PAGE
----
Mercury Bay History Series – Water Sports and Recreation in Mercury Bay
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Mercury Bay History Series – Water Sports and Recreation in Mercury Bay

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Royal boat on the Water at Mercury Bay near Whitianga

Mercury Bay Historical Society presents ‘Snippets of local Mercury Bay History’ – a series of online articles sharing key moments and themes of local history.

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When roads were virtually non-existent in our quiet isolated area of Mercury Bay, rivers and coastal harbours and waterways were our means for getting from A to B, and carrying all freight to our Whitianga township. Our waterways were also used for recreation.

One of our earliest recorded water sport competitions was a whale boat regatta held on the Waiwawa River during 1867-1868 at the Te Hoho settlement, Maori versus Pakeha. Thomas Carina, an early Whitianga businessman donated £50 for a sculling race which attracted top Australian scullers, Messenger and Floyd.

Between the years 1873 and 1876 the 30 ton Mercury, which was built at William Whites boat yard in Whitianga, competed successfully in the big trader cutter races in the Auckland Regatta. By the mid 1880's a full regatta was been run in Mercury Bay over Easter.

On December 30 1887, the Northern Wairoa flagship the SS Iona, skippered by Captain Amodeo, sailed in from Auckland, complete with visitors and Sheehan's band. Sail boats 16 foot and under raced for a first prize of £4.

Early Regattas To Fund Raise For the Mercury Bay Hospital

With the establishment of the Mercury Bay hospital in 1898, the regattas were used as part of many fund raising activities that were needed to keep it open. This was continued until the hospital's administration board came under the Thames Hospital Board in 1939. 

Early regatta events included Maori canoe racing between the wharves. Swimming horses across the estuary and a race where the rider had to lead the horse and swim with it around the top wharf and back to the beach on the other side. With the outbreak of the Second World War any thoughts of continuing the regattas was suspended. 

Establishment of the Mercury Bay Boating Club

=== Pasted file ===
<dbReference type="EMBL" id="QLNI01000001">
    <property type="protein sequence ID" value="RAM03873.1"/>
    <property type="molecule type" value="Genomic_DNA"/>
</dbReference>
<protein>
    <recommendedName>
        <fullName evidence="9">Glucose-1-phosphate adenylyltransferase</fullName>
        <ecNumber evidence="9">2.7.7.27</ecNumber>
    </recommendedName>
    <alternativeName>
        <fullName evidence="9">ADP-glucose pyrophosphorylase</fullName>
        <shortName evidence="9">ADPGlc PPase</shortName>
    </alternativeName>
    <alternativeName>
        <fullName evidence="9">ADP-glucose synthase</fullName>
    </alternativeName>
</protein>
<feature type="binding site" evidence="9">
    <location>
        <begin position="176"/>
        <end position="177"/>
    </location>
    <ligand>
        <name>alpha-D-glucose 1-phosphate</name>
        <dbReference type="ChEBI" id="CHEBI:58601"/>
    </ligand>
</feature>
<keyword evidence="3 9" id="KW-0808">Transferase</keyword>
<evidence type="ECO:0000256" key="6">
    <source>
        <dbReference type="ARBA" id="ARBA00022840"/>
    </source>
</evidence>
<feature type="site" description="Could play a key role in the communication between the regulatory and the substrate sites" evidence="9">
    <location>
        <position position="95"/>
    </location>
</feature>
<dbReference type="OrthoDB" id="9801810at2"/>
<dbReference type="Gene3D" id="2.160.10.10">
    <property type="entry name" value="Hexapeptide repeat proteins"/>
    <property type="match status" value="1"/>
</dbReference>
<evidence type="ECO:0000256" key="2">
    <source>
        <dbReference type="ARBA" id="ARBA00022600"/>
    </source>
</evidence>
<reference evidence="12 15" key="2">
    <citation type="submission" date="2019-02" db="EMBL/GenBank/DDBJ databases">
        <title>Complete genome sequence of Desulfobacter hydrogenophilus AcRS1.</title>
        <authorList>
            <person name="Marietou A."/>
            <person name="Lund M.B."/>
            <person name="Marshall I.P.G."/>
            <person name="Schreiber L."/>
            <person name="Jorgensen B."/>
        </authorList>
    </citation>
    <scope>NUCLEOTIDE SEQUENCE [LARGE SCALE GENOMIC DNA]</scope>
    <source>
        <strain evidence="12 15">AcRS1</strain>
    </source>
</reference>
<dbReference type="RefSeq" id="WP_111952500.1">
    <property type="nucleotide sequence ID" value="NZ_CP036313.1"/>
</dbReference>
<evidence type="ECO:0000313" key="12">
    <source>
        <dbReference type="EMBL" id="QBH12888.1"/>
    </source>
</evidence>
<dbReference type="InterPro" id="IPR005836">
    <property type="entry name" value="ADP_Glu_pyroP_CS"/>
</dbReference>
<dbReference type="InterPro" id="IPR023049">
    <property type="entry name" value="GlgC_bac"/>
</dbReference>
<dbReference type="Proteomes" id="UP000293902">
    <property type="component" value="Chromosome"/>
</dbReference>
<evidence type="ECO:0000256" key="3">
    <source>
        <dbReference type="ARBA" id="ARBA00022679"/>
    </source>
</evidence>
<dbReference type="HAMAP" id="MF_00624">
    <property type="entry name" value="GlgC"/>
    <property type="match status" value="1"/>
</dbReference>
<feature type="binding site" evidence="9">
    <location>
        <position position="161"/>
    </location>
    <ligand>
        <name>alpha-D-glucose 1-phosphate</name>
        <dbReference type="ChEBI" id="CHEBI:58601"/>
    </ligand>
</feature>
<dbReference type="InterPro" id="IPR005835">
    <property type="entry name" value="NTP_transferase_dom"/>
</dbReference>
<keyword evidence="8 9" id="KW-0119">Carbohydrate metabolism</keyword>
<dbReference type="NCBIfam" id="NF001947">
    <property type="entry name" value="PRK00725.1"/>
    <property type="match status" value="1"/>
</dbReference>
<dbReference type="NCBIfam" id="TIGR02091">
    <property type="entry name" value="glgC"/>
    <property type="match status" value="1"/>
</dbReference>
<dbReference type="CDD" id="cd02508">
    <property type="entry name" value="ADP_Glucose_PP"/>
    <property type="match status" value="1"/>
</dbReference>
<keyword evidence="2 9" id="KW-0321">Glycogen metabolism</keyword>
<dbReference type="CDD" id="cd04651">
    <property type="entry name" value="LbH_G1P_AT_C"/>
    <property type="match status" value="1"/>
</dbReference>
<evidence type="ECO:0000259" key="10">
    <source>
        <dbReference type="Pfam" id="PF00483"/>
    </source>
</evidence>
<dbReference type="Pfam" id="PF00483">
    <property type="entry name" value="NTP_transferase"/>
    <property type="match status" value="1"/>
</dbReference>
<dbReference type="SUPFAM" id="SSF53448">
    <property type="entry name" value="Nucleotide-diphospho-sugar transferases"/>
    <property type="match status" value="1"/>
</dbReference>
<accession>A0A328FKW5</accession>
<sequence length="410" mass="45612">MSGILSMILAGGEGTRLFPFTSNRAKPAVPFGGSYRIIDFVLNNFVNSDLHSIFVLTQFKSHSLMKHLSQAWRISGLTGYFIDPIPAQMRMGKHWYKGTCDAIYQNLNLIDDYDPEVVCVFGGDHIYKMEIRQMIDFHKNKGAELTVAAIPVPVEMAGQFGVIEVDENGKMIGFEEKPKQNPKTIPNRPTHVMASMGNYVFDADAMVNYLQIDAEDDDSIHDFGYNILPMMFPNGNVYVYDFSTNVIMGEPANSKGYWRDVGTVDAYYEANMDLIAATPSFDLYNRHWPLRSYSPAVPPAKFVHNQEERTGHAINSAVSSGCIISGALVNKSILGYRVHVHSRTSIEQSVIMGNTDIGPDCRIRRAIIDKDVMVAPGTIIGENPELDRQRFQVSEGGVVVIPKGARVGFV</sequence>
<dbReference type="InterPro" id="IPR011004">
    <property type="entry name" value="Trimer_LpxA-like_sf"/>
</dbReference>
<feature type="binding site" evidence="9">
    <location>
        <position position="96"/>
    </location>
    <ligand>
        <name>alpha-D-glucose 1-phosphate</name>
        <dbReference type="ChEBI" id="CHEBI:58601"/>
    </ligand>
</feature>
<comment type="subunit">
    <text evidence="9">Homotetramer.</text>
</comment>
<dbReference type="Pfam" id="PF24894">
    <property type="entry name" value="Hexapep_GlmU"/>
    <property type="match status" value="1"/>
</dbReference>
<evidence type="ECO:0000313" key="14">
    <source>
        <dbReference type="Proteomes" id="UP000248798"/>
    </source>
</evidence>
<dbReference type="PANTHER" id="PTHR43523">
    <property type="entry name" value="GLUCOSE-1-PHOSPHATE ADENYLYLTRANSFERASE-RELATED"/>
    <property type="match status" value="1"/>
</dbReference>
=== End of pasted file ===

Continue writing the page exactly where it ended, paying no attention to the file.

In 1946 a group of locals met to form a boating club. On such a casual foundation the official Mercury Bay Boating Club was born. Harry Carey Captain of our Lady Jocelyn was the first patron of the club and remained so until September 1959. 

The first modest fleet of club boats were all motorised and mainly commercial working boats. The first sailing boat to be a member of the club was the 28 foot Mangawai which was owned by Ben Bendall. This was followed by the Alice owned by Norman (Boy) Wells. 

Regular starters in the launch races during the early 1950's were Rowley Smith's Marlin, Burt Chaney's Ronomor, Bill Clarke's Norma, Toby Morcom's Peggy, Connie and Vazey Simon's Ngarie and Fred Harsants Margery Daw

In 1959, a move was successfully made to have our Boating Club officially recognized. In November 1961, the first life memberships were earned by A Bowman, A Chaney, M George, J Hawksword, and R A Smith. 


Cook's Bicentenary and Royal Visit

October 1967 saw the commencement of the yacht race between Tauranga and Mercury Bay. 1969 was a big year for Whitianga residents commemorating the bicentenary of Captain James Cook's visit to Mercury Bay. This commemoration included a visit from Her Majesty Queen Elizabeth 2nd in the Royal Yacht Britannia with her husband Prince Phillip and their children Prince Charles and Princess Anne. 

America's Cup Challenge and World Championships

Bob Scott wrote in his December 1990 editorial "By choosing our Mercury Bay Boating Club as the challenger for America's Cup challenge in 1988, Sir Michael Fay succeeded in bringing the name of our Mercury Bay Boating Club to the fore with the yachting fraternity around the world ". 

January 1991 Auckland Anniversary weekend the Jolly Boat World Championships were held in Mercury Bay. Tim Bartlett and Maxine Kavali upheld local honour by carrying off the Championship Silver. 

Mercury Bay Historical Society Inc

The Mercury Bay Historical Society provides its members with a regular newsletter including fascinating information about local history. New members are always welcome to the society – $25 for family membership and $15 for single. 

Article Contributor

This article was provided by John Jackman, Chairman Mercury Bay Historical Society (2020).

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